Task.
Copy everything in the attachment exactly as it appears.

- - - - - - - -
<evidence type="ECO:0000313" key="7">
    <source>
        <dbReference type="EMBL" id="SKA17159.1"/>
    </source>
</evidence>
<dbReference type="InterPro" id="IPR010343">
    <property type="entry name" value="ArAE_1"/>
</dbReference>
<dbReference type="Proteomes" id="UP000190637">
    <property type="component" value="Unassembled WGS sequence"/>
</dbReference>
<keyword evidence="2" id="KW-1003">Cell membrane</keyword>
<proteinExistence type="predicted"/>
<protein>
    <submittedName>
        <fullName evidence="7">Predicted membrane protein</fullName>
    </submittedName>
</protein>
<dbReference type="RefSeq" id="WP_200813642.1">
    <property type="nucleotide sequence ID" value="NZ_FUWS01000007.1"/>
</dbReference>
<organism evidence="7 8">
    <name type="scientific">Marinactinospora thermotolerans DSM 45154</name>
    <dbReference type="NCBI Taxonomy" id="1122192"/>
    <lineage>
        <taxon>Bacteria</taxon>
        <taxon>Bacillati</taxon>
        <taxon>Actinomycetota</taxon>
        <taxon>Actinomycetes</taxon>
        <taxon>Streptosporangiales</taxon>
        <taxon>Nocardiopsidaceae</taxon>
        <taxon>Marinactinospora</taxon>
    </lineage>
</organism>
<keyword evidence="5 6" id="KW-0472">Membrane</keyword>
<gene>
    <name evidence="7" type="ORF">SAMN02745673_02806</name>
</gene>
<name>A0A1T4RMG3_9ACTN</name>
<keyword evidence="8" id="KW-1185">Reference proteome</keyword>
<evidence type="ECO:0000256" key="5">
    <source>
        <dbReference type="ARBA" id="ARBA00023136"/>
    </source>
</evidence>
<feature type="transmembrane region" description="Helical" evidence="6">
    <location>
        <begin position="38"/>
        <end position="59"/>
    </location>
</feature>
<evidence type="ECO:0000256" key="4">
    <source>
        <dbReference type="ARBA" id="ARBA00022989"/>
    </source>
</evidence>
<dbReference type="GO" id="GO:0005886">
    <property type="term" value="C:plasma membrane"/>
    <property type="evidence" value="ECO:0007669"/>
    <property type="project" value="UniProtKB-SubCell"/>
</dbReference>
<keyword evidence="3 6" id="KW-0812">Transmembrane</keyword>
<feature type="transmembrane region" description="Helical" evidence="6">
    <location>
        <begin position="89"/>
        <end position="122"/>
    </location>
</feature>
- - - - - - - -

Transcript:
<evidence type="ECO:0000313" key="7">
    <source>
        <dbReference type="EMBL" id="SKA17159.1"/>
    </source>
</evidence>
<dbReference type="InterPro" id="IPR010343">
    <property type="entry name" value="ArAE_1"/>
</dbReference>
<dbReference type="Proteomes" id="UP000190637">
    <property type="component" value="Unassembled WGS sequence"/>
</dbReference>
<keyword evidence="2" id="KW-1003">Cell membrane</keyword>
<proteinExistence type="predicted"/>
<protein>
    <submittedName>
        <fullName evidence="7">Predicted membrane protein</fullName>
    </submittedName>
</protein>
<dbReference type="RefSeq" id="WP_200813642.1">
    <property type="nucleotide sequence ID" value="NZ_FUWS01000007.1"/>
</dbReference>
<organism evidence="7 8">
    <name type="scientific">Marinactinospora thermotolerans DSM 45154</name>
    <dbReference type="NCBI Taxonomy" id="1122192"/>
    <lineage>
        <taxon>Bacteria</taxon>
        <taxon>Bacillati</taxon>
        <taxon>Actinomycetota</taxon>
        <taxon>Actinomycetes</taxon>
        <taxon>Streptosporangiales</taxon>
        <taxon>Nocardiopsidaceae</taxon>
        <taxon>Marinactinospora</taxon>
    </lineage>
</organism>
<keyword evidence="5 6" id="KW-0472">Membrane</keyword>
<gene>
    <name evidence="7" type="ORF">SAMN02745673_02806</name>
</gene>
<name>A0A1T4RMG3_9ACTN</name>
<keyword evidence="8" id="KW-1185">Reference proteome</keyword>
<evidence type="ECO:0000256" key="5">
    <source>
        <dbReference type="ARBA" id="ARBA00023136"/>
    </source>
</evidence>
<feature type="transmembrane region" description="Helical" evidence="6">
    <location>
        <begin position="38"/>
        <end position="59"/>
    </location>
</feature>
<evidence type="ECO:0000256" key="4">
    <source>
        <dbReference type="ARBA" id="ARBA00022989"/>
    </source>
</evidence>
<dbReference type="GO" id="GO:0005886">
    <property type="term" value="C:plasma membrane"/>
    <property type="evidence" value="ECO:0007669"/>
    <property type="project" value="UniProtKB-SubCell"/>
</dbReference>
<keyword evidence="3 6" id="KW-0812">Transmembrane</keyword>
<feature type="transmembrane region" description="Helical" evidence="6">
    <location>
        <begin position="89"/>
        <end position="122"/>
    </location>
</feature>